I think the main thing I've learned from the whole experience is that patience is the key. As aquarists, we have the responsibility to do what's best for the fish, even if that happens to be nothing at all. I freaked out at first because I didn't know what to do! I was about to go out and buy medications thinking I could "nuke" the ich with anything/everything. I did end up treating the main tank with metronidazole out of panic because that's all I had, which I don't know if it did anything, but it at least didn't hurt anything (I've read that it's effective in killing crypto in it's free-swimming stage).
I set up the QT tank and since then the only things I have done is maintain a copper level of .5mg/l for a period of 3 weeks. Then I've let it decrease through water changes. Also, to clarify I used Seachem's Cupramine, which is an ionized form of copper that is safer for fish, depending on your medication you may need a different level. The other thing that I did was a fresh water dip, and that was only after taking a video of the fish and describing in detail the symptoms to a knowledgeable worker at my LFS (in fact I asked who had the most experience with fish diseases) to treat flatworms. He also gave me some fresh water from a highly alkaline cichlid tank which matched PH almost perfectly with no buffers or anything.
In conclusion, by keeping my treatments simple, I was able to save my fish. It's been over a month and he is doing great (although still in QT for a little while longer). He's eating lots now (though I never saw him eat anything for almost 3 weeks).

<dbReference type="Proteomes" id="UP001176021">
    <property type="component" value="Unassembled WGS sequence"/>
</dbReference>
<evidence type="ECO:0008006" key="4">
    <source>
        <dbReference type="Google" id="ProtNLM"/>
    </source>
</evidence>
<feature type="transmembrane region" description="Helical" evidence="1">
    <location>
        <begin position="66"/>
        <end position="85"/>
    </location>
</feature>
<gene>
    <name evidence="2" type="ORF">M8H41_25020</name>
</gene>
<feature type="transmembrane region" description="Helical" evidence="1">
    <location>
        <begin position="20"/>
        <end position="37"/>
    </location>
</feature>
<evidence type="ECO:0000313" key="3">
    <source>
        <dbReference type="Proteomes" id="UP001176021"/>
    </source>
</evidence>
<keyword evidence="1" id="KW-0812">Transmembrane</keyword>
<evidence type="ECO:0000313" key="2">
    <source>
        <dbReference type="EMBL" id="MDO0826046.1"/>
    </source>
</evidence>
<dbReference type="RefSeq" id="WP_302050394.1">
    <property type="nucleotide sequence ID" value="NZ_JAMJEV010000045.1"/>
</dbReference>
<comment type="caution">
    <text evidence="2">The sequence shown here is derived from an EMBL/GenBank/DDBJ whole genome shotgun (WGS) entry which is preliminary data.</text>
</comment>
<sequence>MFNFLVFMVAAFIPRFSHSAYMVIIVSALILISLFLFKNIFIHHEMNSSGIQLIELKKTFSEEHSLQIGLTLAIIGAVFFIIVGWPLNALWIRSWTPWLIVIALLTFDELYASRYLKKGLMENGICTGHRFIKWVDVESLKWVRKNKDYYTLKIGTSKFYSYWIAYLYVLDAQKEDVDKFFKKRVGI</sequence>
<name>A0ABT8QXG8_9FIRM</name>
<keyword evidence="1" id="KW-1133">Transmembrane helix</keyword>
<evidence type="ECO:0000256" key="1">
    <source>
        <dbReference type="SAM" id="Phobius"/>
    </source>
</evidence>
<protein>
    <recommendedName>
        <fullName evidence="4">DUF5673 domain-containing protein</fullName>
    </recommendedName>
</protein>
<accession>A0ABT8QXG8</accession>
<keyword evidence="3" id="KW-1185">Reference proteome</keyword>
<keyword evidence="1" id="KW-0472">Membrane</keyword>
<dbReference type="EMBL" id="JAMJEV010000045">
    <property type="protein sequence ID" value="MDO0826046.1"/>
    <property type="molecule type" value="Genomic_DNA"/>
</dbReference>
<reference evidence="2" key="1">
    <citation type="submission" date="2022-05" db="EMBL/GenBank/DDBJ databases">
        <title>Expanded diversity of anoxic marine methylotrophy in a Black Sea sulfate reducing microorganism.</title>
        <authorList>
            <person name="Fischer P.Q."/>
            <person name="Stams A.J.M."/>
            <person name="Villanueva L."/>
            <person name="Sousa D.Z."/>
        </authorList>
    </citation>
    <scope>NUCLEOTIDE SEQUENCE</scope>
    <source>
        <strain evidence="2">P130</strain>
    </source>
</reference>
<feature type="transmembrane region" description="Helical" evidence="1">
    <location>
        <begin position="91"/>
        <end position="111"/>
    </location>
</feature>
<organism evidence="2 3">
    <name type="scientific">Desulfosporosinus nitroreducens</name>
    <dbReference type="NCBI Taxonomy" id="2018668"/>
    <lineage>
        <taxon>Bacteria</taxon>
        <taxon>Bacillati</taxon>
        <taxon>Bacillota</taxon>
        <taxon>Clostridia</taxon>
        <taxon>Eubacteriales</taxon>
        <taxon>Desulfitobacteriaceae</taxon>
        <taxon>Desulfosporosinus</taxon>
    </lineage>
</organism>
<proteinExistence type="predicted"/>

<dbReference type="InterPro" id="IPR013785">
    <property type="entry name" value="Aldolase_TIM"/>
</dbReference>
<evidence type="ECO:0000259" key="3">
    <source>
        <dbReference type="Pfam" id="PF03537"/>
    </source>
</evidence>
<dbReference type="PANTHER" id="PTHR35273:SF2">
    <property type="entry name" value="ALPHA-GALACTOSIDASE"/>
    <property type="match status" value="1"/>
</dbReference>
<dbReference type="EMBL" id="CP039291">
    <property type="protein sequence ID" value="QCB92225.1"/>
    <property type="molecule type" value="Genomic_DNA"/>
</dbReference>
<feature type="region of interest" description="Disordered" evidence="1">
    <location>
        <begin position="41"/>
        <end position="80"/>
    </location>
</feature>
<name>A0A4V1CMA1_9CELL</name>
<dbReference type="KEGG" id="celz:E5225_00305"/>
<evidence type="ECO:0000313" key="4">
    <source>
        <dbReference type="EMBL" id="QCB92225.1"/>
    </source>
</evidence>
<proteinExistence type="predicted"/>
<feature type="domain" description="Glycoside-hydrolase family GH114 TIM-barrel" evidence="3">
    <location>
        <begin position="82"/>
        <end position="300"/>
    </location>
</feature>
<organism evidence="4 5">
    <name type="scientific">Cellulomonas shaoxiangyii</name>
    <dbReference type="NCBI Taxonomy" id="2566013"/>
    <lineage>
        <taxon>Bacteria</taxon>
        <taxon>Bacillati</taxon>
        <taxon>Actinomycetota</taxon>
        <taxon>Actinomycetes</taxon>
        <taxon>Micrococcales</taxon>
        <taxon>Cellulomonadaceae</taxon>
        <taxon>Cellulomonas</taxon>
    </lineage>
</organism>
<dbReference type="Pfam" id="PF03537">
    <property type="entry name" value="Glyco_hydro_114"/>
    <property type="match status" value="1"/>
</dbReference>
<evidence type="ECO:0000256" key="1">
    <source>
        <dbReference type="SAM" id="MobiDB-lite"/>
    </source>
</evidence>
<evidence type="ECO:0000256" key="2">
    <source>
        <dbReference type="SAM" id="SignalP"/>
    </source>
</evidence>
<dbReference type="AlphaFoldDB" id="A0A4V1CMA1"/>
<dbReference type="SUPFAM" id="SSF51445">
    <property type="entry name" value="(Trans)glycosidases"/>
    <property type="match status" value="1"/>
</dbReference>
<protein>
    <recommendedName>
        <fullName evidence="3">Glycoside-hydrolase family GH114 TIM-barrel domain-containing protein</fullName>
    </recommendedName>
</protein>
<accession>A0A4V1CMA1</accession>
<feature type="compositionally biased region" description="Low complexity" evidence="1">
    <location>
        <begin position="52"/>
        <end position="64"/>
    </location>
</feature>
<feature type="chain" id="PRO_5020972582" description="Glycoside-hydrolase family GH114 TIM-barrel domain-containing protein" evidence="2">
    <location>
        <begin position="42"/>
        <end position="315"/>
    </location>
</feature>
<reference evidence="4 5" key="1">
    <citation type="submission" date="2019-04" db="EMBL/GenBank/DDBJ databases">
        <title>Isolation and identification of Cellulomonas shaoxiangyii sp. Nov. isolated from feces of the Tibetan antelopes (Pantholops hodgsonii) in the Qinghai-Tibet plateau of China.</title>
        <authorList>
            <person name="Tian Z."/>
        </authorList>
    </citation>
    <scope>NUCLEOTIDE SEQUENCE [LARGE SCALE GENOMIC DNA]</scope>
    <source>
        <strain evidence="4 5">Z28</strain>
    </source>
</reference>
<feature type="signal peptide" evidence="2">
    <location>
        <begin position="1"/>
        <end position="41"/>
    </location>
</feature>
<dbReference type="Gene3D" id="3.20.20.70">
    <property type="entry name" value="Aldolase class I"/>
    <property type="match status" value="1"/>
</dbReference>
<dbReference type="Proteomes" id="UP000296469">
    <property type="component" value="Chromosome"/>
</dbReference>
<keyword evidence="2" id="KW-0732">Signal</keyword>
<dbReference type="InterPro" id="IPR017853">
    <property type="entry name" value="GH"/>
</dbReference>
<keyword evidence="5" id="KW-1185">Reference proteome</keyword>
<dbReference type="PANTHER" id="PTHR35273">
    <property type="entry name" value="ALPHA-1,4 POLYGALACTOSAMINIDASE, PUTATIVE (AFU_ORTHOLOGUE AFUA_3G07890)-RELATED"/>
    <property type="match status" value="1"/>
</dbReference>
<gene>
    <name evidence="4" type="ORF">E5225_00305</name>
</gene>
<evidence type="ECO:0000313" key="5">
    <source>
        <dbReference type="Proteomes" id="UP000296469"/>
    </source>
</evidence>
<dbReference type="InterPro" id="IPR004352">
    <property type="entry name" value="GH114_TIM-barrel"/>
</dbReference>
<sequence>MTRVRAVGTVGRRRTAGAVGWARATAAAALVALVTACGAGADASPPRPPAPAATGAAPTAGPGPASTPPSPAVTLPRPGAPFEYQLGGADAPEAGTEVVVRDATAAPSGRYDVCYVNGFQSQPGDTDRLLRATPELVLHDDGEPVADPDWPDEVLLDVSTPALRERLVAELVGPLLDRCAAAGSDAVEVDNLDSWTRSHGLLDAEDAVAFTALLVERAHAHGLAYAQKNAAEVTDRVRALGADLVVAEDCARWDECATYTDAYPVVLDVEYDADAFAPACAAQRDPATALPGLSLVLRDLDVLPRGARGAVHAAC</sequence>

If this were to happen to me again (after quarantining my fish of course!), I would probably be very hesitant to use any medication at all. I would spend an increased amount of time and effort in documenting symptoms, and how they change before I consider any treatment other than feeding supplements like garlic and trying to minimize all possible stresses to let the fish try and do things the natural way before I intervene.
12-23-2008, 08:10 AM
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Great advice above.
From reading your post, I take it that you never actually had a dry tank, correct? You converted from freshwater to saltwater without draining the tank and cleaning everything. Is this right? If it is...
I would personally start over right now, only a short few months into your saltwater experience. I would completely dismantle the setup, only keeping the live rock wet in a separate container. (a storage tote wold work nicely) Clean everything, REPLACE THE SAND with an aragonite sand substrate a MINIMUM of 3'' in depth, preferably 4''. Allow eBay to be your friend and purchase a proper skimmer. There are many hang on units in the $100 range that you can buy used on your size tank. You may also check out Aquarium Supplies, Pet Supplies and Pond Supplies by That Fish Place - That Pet Place